So what does entrepreneurship have to do with the recession? If we take what we know today, entrepreneurs and innovation play a vital role in the economy. But can they help us in the great recession? In other words, what policy should we be pursuing to move the unemployment rate below 10 percent and back into the neighborhood of 5 percent? We know that new firms are important. They create most of the net jobs. However, only a small percent, perhaps 4 percent, create almost all of the jobs in any given four-year period. And this seems to hold up in different times, different countries, and different industries.

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tzleft.holly.krisztina.courtesy.jpg(CNN) -- On Monday, President Obama introduced his  much-anticipated federal budget for fiscal year 2011. And as America reviews the plan, few issues will be as critical as how it addresses job creation.

Fortunately, an opportunity to solve our job crisis lies right under our noses.

Currently, the federal government is investing nearly $50 billion a year on university research -- yet barely a dime on university programs to help translate the most promising ideas into new businesses and employment opportunities. That's like turning up the water pressure but never opening up the faucet.

Thought leaders in academia, industry, and the public sector have collaborated to develop a policy proposal called IMPACT, which I recently presented at a forum on Capitol Hill. This proposal would expand our country's capacity to harness innovation to create real impact -- impact in the form of high-paying jobs.

Dear friends,
I wanted to share some great news. As you may know, the Federal budget came out on Monday. In it, theres a significant item that I believe will dramatically improve job creation by supporting university innovation.

Currently, the federal government invests nearly $50 billion a year on university research -- yet very little on university programs to help translate the most promising ideas into new businesses and employment opportunities.

In a recent column for CNN, I outlined a specific policy proposal for how the federal government can catalyze economic growth and societal benefit with ideas spawned at major research universities. The IMPACT proposal, which I authored last summer at the urging of the White House Office for Science and Technology Policy, is an initiative that would translate the most promising innovations into new products, services, and start-ups; increase engagement of faculty and students in the innovation and entrepreneurship process; and enhance regional innovation ecosystems around universities.

So, the great news is that the proposal made it into the National Science Foundations budget as an expansion of their Partnerships for Innovation program! In the FY 2011 budget, $12 million will be invested in a new NSF Innovation Ecosystem competitive grant program.

The key to the program is that it is modest in cost yet big on impact, because it leverages the resources we already have in higher education. It focuses on what a university does best -- generating groundbreaking ideas, teaching lifelong innovators, and serving as a nexus for the local community. Ultimately, we hope that it scales to every corner of the country.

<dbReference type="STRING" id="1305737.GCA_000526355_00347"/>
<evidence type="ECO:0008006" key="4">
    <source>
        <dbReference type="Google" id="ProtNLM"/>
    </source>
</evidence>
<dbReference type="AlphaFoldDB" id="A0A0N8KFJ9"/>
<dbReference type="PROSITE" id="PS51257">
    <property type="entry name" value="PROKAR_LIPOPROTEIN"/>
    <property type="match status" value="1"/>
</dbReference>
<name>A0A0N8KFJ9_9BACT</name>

We know first-hand that these initiatives create jobs and economic prosperity. For example, in the last two years 16 USC spinouts raised at least $148 million in financing. These companies employ approximately 500 full-time employees, more than half locally in Los Angeles.

Now that the proposal is in the federal budget, I could use your help. Please spread the word with your colleagues! We need to gain more awareness and popular support behind the idea as Congress prepares to consider the budget in the coming months.
Thanks for your help!


The CNN article can be found here:
Impact Paper can be found here:
The White House OTSP Budget Highlights can be found here:
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Innovation Metrics of Leading CompaniesI have often shunned the idea of metrics for innovation as it has been very difficult finding companies being good at this.

However, I believe it is important to work this out in order to raise the innovation productivity and in this post I share some input from a couple of large corporations based on a discussion on LinkedIn last year.

The discussion was started by Jimm Feldborg, who is R&D Manager at Grundfos in China. Jimm pointed out that a good start is to understand whether your indicator is a:

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Middle Eastern Technical University President Ahmet Acar.Aiming to promote the concept of “business angels” in Turkey, a leading university in Ankara has established Turkey’s first business angel network association to support early-stage technology entrepreneurs.

“Our aim is to develop the business angel sector in Turkey and boost technology-based economic development. Turkey should be a technology producer, not a consumer, an important precondition for the welfare of the country in the medium and long run,” Middle Eastern Technical University, or METU, President Ahmet Acar told the Hürriyet Daily News & Economic Review.

Once used in the art world to describe wealthy individuals who provided money for theatrical productions, the term business angel, also known as an investor angel, now refers to qualified, experienced and affluent businesspeople who provide capital, expertise, managerial assistance and a network for early-stage entrepreneurs to solve their initial financing problems and help establish their firms in the marketplace.